But seriously–count them. Please!
I’m coming off yet another poorly-written romance novel simultaneously catching up on the TV show ONCE UPON A TIME, and I recently re-watched BROKEBACK MOUNTAIN. All of them are supposed to twang with heart-rendering romance, yet they all fall flat. What the heck is going on? Let’s take a look so we can all avoid the same problem.
In all three cases–novel, TV show, movie–the writers don’t bother to count the ways their protagonists love each other. The heroine and hero of the romance novel (which I’m not naming because it was so awful) see each other at a horse show, of all things, fall instantly in love, try a number of times to consummate their relationship in various and interesting places, and finally manage it on their wedding night. But as far as I could see, the only reason the heroine loves the hero is because he looks so handsome and studly next to all those geldings. And the hero loves the heroine because she walks into the barn right when he’s feeling lonely. I’m laughing when I should be sighing. They’re in love only because the book says so.
On ONCE UPON A TIME, the centerpiece romance is supposed to be between Snow White and Prince Charming (and I admire actors who can call each other “Snow” and “Charming” without cracking up). But they spend almost all of first season separated. In fact, “I’ll find you” becomes a running joke. It becomes so ridiculously overdone that I just can’t call it a theme. They finally unite at the end of the season, only to be split up again in season two. And yet, these two people, who have never spent more than 30 consecutive minutes together, somehow share a love so deep, it can cross dimensions and break curses. They’re in love only because the script says so.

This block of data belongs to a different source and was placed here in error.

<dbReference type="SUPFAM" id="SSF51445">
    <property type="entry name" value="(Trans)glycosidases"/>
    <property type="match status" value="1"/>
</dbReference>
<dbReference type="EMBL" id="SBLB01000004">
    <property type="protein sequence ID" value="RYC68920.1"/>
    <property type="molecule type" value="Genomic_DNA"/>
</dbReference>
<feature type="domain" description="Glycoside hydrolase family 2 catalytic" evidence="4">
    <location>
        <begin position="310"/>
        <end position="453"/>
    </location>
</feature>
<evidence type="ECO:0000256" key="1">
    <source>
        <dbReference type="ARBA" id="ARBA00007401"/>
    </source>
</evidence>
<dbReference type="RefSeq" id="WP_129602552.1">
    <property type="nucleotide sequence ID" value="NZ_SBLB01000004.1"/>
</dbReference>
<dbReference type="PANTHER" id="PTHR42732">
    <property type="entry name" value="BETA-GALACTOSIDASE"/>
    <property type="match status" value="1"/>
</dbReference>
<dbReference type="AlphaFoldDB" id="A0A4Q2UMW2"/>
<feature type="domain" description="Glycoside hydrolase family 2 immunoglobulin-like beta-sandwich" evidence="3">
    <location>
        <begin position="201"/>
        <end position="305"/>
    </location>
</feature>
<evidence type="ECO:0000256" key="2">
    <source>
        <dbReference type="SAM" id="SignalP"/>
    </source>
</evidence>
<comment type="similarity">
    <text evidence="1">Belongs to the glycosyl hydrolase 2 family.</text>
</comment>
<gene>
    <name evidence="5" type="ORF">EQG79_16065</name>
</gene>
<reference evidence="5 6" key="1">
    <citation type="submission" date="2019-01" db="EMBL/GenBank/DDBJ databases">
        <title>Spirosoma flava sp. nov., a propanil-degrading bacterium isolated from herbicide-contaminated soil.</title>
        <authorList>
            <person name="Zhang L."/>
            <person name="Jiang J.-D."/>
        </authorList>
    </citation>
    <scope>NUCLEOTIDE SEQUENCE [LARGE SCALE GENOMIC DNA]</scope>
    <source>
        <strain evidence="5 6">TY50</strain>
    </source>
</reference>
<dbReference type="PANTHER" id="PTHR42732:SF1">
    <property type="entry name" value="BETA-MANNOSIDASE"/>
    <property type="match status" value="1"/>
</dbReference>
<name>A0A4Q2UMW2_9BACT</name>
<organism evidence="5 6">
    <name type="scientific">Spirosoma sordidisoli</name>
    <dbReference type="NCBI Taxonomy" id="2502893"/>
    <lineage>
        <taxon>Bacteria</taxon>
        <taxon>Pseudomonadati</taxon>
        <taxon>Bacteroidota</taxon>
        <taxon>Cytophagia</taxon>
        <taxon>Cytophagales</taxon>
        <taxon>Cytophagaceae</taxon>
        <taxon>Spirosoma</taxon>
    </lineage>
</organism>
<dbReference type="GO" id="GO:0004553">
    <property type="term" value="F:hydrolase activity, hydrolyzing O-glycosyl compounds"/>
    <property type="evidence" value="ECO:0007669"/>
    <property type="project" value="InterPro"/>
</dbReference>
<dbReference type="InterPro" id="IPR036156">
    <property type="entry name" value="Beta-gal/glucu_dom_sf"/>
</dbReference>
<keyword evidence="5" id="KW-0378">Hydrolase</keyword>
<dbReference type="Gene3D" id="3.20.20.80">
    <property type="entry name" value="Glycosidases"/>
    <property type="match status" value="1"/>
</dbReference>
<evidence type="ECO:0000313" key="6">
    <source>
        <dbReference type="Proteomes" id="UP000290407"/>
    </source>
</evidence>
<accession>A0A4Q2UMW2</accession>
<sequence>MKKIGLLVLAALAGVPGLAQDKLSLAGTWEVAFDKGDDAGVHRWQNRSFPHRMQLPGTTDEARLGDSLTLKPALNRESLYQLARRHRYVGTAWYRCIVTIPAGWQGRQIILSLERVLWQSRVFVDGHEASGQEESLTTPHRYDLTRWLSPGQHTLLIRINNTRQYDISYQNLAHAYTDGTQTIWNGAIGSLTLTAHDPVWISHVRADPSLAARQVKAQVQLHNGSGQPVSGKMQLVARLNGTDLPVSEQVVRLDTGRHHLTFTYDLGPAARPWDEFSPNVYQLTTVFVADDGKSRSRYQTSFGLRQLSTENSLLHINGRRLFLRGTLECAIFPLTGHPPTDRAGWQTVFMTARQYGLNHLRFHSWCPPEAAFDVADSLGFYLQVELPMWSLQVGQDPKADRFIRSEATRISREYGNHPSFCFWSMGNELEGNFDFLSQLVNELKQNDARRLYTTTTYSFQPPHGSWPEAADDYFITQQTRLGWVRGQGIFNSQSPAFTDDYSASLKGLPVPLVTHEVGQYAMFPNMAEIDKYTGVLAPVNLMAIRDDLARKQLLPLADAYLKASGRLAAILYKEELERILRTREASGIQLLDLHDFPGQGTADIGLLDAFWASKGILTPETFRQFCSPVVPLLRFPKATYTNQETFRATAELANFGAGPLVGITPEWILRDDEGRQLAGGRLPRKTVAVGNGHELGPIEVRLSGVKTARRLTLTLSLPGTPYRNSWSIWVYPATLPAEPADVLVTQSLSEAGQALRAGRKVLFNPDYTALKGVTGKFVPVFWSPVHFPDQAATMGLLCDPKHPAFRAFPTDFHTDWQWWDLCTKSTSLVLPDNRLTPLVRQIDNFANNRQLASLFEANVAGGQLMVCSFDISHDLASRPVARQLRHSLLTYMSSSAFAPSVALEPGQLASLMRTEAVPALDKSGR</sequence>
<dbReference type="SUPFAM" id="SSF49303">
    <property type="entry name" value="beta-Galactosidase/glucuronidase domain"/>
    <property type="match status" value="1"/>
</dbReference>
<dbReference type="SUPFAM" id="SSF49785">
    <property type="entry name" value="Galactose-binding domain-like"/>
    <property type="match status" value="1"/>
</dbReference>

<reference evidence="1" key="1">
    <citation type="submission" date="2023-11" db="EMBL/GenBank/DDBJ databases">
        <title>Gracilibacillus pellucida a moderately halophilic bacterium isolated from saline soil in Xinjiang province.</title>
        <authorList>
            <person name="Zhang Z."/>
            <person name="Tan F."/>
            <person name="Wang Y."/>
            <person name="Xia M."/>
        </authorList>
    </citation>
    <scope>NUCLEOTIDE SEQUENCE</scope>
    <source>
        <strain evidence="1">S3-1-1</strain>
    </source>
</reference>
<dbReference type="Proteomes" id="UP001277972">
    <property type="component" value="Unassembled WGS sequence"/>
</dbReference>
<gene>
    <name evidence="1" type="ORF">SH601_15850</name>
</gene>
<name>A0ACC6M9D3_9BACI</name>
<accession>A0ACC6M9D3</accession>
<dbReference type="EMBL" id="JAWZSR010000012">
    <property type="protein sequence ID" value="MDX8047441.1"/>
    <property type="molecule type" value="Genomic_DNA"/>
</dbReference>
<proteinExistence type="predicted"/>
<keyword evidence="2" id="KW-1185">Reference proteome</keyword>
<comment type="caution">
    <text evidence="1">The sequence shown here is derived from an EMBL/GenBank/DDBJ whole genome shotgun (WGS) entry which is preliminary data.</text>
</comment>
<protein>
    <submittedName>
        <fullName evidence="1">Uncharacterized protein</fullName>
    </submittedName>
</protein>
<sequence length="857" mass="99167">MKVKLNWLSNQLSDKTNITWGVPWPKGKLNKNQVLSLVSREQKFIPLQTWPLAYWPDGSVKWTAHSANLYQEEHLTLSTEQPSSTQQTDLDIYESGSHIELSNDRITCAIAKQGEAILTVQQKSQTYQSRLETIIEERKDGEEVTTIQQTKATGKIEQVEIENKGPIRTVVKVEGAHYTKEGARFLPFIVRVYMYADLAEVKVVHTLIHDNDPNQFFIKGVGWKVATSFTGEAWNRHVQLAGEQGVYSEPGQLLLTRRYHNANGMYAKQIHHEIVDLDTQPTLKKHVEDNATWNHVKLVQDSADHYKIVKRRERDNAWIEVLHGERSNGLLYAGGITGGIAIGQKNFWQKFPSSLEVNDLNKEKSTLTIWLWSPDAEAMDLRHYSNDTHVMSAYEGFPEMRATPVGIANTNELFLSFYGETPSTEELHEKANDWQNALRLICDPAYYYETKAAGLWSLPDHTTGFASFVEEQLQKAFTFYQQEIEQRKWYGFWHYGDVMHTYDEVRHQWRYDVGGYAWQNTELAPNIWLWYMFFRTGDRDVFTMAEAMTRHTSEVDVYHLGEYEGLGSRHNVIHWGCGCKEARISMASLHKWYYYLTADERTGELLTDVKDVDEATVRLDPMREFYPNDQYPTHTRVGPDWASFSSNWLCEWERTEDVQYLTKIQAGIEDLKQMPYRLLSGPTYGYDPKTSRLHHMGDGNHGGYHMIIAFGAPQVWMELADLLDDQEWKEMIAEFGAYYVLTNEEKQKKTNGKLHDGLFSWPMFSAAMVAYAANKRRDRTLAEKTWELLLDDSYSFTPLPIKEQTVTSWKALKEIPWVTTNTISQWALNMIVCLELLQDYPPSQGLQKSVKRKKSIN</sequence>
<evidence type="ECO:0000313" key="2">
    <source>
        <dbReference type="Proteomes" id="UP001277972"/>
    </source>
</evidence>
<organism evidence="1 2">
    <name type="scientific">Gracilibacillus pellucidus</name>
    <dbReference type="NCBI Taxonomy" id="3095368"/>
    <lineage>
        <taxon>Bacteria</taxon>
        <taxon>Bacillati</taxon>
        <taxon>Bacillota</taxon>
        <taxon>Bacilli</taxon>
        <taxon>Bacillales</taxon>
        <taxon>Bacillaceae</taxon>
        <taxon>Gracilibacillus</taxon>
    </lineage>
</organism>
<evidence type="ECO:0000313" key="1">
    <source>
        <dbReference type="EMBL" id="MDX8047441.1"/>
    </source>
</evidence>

I really, really wanted to adore BROKEBACK MOUNTAIN. I showed up at the theater in 2005 with a big box of Kleenex for my tears and a jar for my shattered heart. But ultimately I said, “Meh.” The movie was well made and it needed to be made, but my heart remained unscathed. I just wasn’t drawn into Jack and Ennis’s relationship. Sure, the acting was first-rate. Oscar-level. Left the sheep standing. Trouble is, I couldn’t see why these two cowboys fell in love. What is it about Jack that makes Ennis fall in love? And vice-versa? The movie fails to show us. They’re in love only because the script says so.
Yes, I (and any number of readers) will believe in quick attraction. Hell, we’ll even believe in love at first sight. But we need REASONS for the relationship to stabilize into long-term love. What, exactly, does the hero admire in the heroine (or other hero)? Besides looks, I mean? In order for us to come along with this romance, we need to see the building blocks. These can include common political views, common hobbies, shared activities, in-jokes they create together, restaurants they both adore, or a shared hatred of Fox News.
If the couple are opposites, then go into that, too. If Character A is quiet and introspective while Character B is outgoing and impulsive, then A needs to ruminate on how B is rocking his/her world with all these new experiences and blowing this safe, dull world apart, while B needs to realize that A is providing a much-needed stability that makes B feel safe and wanted.
It’s not enough for two characters to stare deeply into each others eyes and murmur, “I’ll love you forever.” By the time they reach that point, we readers (or viewers) need to have counted a hundred other ways they’ve already said it.
–Steven Harper Piziks
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